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The timing couldn’t be worse. Connie has planned a month-long tour of European capitals, a chance to experience the world’s greatest works of art as a family, and she can’t bring herself to cancel. And maybe going ahead is for the best anyway? Douglas is privately convinced that this landmark trip will rekindle the romance in the marriage, and might even help him to bond with Albie.
Narrated from Douglas’s endearingly honest, slyly witty, and at times achingly optimistic point of view, Us is the story of a man trying to rescue his relationship with the woman he loves, and learning how to get closer to a son who’s always felt like a stranger.
Customer ReviewsMost Helpful
By Mark on 07-21-15
Great novel - my favorite in years
This novel was a great one. The story is simple - a married English couple in their 50's is dealing with a marriage in distress. The story is from the man's point of view. Their 17 year-old son, ready to head off to college, is the other main character. The husband is a scientist; the wife an artist. The conservative man has a rocky relationship with his son. It sounds almost stereotypical. It is anything but that. The novel alternates between the present and the past in their relationships. The characters are all so believable and interesting. It is an incredibly engaging and emotional story. In addition, the narrator is great, with perfect voices for all three main characters. If you like real life relationship novels, they don't come better than this. I hated to have this end. It has been years since I have enjoyed such a great novel, and I read and listen to a lot. I wish I could give this 6 stars.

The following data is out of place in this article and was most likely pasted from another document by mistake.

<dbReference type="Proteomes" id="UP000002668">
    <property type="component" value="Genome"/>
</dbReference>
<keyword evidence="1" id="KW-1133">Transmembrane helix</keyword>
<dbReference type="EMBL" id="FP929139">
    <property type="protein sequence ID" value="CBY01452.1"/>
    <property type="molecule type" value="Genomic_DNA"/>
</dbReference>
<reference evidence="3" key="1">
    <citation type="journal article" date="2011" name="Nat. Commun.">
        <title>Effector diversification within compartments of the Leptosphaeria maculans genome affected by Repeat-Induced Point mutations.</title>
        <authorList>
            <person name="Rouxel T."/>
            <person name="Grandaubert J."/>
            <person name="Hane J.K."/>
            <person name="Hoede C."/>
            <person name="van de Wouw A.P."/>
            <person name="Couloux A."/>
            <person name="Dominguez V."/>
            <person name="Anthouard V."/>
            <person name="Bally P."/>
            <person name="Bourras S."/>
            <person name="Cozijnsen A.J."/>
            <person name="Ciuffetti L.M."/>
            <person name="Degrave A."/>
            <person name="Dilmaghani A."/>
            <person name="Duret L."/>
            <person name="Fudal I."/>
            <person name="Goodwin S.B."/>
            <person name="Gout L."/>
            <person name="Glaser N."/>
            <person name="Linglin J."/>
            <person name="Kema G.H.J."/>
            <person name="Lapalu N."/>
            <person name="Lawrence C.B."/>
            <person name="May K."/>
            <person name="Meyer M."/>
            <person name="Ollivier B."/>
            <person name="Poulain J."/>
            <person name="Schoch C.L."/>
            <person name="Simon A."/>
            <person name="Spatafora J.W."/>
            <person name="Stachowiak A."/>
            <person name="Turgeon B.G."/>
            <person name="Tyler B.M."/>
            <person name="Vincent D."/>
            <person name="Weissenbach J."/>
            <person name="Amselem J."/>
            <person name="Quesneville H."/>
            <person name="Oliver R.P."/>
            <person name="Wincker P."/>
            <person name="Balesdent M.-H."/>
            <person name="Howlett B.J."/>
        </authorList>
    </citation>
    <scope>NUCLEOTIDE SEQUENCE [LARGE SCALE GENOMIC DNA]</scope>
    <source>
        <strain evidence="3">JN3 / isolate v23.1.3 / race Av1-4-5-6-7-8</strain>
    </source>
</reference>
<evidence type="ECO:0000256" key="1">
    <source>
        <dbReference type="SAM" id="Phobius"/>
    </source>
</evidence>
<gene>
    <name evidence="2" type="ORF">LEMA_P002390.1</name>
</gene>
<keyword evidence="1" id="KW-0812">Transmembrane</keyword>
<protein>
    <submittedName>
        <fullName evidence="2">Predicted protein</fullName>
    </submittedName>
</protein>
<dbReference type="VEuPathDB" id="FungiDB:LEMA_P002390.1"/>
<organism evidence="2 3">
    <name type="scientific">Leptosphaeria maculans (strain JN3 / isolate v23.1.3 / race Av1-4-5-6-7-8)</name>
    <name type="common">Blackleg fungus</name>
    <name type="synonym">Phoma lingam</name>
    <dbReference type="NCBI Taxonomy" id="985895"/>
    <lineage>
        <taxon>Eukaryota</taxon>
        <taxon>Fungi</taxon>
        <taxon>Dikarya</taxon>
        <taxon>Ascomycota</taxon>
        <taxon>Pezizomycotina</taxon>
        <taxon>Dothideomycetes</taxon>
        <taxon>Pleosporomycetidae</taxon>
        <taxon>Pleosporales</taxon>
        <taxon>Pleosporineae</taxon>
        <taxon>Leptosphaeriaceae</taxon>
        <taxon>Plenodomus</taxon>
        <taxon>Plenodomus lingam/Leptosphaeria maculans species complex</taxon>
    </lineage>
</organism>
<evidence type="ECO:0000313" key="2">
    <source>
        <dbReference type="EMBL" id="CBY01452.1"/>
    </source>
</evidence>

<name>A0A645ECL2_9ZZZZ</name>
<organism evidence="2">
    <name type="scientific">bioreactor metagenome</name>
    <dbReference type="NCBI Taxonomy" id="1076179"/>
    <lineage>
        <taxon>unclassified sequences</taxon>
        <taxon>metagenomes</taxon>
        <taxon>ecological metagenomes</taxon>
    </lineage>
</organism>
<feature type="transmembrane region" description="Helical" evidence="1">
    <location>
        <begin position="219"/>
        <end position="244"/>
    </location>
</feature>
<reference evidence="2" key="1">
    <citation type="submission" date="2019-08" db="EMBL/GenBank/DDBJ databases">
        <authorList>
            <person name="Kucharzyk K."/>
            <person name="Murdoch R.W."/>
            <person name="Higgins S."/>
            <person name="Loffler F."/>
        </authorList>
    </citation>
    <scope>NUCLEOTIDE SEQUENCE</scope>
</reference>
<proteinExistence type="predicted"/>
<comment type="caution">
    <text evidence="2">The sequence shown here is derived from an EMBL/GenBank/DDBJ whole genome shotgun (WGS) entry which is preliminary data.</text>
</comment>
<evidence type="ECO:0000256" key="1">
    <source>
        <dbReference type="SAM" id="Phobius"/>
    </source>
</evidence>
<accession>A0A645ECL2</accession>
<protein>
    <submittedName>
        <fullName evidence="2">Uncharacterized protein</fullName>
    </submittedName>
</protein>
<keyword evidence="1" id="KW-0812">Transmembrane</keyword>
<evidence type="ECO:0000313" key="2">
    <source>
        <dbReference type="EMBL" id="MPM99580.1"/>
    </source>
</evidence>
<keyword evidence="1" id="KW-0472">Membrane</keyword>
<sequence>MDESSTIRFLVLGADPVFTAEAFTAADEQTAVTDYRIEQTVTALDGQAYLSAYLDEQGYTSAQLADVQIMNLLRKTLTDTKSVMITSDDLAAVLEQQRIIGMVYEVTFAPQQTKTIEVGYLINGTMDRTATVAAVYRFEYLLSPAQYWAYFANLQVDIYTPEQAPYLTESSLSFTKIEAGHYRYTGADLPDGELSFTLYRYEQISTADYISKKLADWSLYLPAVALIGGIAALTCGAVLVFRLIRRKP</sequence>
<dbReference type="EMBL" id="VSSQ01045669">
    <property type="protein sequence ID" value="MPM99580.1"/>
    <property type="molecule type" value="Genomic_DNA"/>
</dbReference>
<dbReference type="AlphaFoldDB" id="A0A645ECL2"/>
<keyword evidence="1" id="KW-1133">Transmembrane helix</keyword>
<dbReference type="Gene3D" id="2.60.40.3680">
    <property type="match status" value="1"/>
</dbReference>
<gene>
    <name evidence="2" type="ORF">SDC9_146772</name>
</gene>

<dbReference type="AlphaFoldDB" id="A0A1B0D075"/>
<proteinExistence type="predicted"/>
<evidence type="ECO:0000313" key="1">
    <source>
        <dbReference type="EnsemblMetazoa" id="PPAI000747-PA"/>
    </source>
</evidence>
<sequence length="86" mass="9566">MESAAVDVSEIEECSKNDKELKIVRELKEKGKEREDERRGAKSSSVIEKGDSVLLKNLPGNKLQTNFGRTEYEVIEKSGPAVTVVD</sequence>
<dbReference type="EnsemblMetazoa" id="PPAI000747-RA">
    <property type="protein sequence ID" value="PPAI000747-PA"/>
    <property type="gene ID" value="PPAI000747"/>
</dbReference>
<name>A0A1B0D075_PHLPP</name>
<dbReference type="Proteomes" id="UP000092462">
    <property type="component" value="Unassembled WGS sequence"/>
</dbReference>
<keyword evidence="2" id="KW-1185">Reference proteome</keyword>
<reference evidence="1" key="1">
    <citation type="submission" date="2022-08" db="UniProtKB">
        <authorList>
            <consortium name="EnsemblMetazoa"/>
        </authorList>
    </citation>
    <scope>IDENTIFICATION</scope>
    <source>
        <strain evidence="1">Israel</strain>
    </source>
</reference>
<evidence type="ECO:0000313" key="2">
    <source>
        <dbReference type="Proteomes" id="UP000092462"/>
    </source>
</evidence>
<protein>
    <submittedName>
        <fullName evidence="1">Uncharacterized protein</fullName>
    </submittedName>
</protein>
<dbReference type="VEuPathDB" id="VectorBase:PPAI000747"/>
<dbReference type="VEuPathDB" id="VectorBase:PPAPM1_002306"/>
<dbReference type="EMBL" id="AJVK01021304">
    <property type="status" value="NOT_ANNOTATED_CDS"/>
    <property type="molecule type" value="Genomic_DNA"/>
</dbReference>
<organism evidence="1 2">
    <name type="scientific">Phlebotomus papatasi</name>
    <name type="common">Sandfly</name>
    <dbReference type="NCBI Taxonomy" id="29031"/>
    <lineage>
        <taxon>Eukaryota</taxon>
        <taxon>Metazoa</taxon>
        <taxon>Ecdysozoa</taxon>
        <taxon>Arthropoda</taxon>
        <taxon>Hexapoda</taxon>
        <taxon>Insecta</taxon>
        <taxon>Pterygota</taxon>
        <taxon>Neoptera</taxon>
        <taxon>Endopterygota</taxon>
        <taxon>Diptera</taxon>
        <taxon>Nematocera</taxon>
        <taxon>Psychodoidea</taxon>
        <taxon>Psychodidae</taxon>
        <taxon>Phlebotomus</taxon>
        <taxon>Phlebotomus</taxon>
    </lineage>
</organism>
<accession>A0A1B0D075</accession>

6 of 6 people found this review helpful
By Marjorie on 03-02-15
This Guy Tries So Hard, I Felt Sad For Him...
David Nicholls novel, "Us", was an inside look at a marriage written from the male perspective. Douglas, the husband and protagonist, is a man working hard to save his long-term marriage. The author was able to bring me so close to the husband that I longed to talk with him and tell him to stop trying so hard and stop letting Connie make all the decisions. I felt sad for him as he tried too hard to please his beloved wife and sad for the wife that she could not see her husband for the gem that he was. This was a book of angst and frustration; often moving too slowly for my taste. My favorite part of the book was watching Douglas work towards rekindling his relationship with his son and watching him make some hard-won changes in himself towards the end of the novel. As a marital portrayal, the novel is a fairly accurate picture of what could and/or does go on in some marriages. The listening experience was improved through the clarity of voice provided by David Haig. This novel would be an interesting read for a book group that was ready to discuss male/female roles in marriage; other than that, I am not sure I would recommend this due to the long and tedious story line. The listening experience was improved through the clarity of voice provided by David Haig.
5 of 5 people found this review helpful